Whatever the case, your donors want the full, honest truth. And when you are honest with them, chances are they will bestow even more trust, respect and appreciation in your organization. However, if your organization attempts to cover up the results of a “failed” project — and your donors find out about it — chances are, the outcome is going to be significantly worse than they would be if you were just honest from the get-go (like losing those loyal donors... forever).
“I think that speaks to today's growing need and desire to trust brands, and the intelligence of the people who are engaging with our supporters and the donor base. People, whether a consumer of a for-profit brand or a supporter of a nonprofit, there's a level of trust that we hope and look for. And I think there's also a little bit of cynicism in ‘if it looks too good to be true, it probably is,’” Lauren said.
Beyond its prioritization of being 100% transparent with its donors, charity: water has gained popularity over the years for having very loyal supporters. And that’s because the organization understands how to interact with its supporters — ensuring that they are being engaged on a very authentic level.
“At the root of what we do, our mission is to solve the water crisis; but the vision that really kind of powers and drives us is to reinvent charity. And that is through things like the 100% model, transparency and also proof, which for us really means... how can we use as many innovative ways to connect people with their impact as much as possible, regardless of how they're giving?” Lauren explained.
My charity: water is a fundraising product that has propelled charity: water’s donor base growth, according to Lauren. “These fundraisers are able to go talk about the water crisis, talk about the solutions, talk about the impact that charity:water was having, invite their communities into that, and then tell them even more profoundly, ‘We're gonna show you the proof of that. charity:water is going show you if you donate a dollar in my birthday campaign, where that goes.”
“I think, in the early days, that was really foundational to our growth and to the manifestation of what we meant when we said we care about truth and transparency, and reinventing charity,” she said.
The organization also has a monthly giving program called “The Spring,” where donors can decide how much they want to give each month. On the website, donors can even find out how much their potential monthly donation can make before they even make it. For example, if you click a $60 monthly gift on the website, it shares a note: “Your $60.00 monthly donation can give 24 people clean water every year.”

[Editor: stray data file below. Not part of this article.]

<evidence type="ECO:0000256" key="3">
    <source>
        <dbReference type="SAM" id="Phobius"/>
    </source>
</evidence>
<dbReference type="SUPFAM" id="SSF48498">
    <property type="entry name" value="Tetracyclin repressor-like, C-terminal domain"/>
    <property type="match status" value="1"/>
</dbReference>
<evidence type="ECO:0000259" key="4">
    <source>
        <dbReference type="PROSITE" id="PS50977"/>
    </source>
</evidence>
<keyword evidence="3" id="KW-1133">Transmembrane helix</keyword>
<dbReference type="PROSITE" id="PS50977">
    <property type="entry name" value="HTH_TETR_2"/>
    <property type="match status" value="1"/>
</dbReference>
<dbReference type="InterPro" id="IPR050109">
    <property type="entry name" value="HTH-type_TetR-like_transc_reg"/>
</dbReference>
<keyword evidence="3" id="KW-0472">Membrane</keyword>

“We really want you to be engaged, and we really want to engage with you. So, we create custom content for our growing community of Spring members. There's 43,000 members in the program now, it's a three-year-old program and we're engaging with them through custom content, video content, special stories. We're trialling new ways to show impact of both individual impact and community impact,” Lauren shared.
A Never-Ending Journey
While the 10 million milestone is a big accomplishment for the charity, it has already shifted its focus to the next milestone: 25 million. And even when it achieves the goal of providing 25 million people with clean water, it won’t be enough because there are still over 663 million people in the world without clean water. To charity: water, it’s only just begun.
“There is an end, and we hope to see it in our lifetime, but it's definitely a big goal and it's going to take [a lot]. As we say, ‘You're not going to get to the next step the way you got to this step.’ So we're constantly trying to just think about what does it look like to continue to work at this level, in this capacity and this quality — but to go faster, and to get more people behind the mission,” Lauren said.
More About Lauren
Lauren Letta is COO of charity: water. Lauren first joined charity: water in 2010 as a consultant, drawn in by the organization’s creative, startup-like approach to solving the water crisis. Since then, Lauren’s role has grown to include overseeing major campaigns, special projects and production, and she has built a team and a culture that values excellence and remains as committed to its mission 13 years in as it was on day one. AS COO, she ensures all departments are working together effectively and empowers teams to find new ways to solve problems, become expert storytellers and push boundaries to create the best possible experience for charity: water supporters. Prior to joining charity: water, Lauren worked in fashion and events, managing global campaigns for brands like Warner Bros., Saks Fifth Avenue, and Swarovski. An Ohio native, she earned her bachelor’s degree from the University of Dayton. Outside the office, Lauren enjoys exploring the New York City food scene with her husband and young daughter.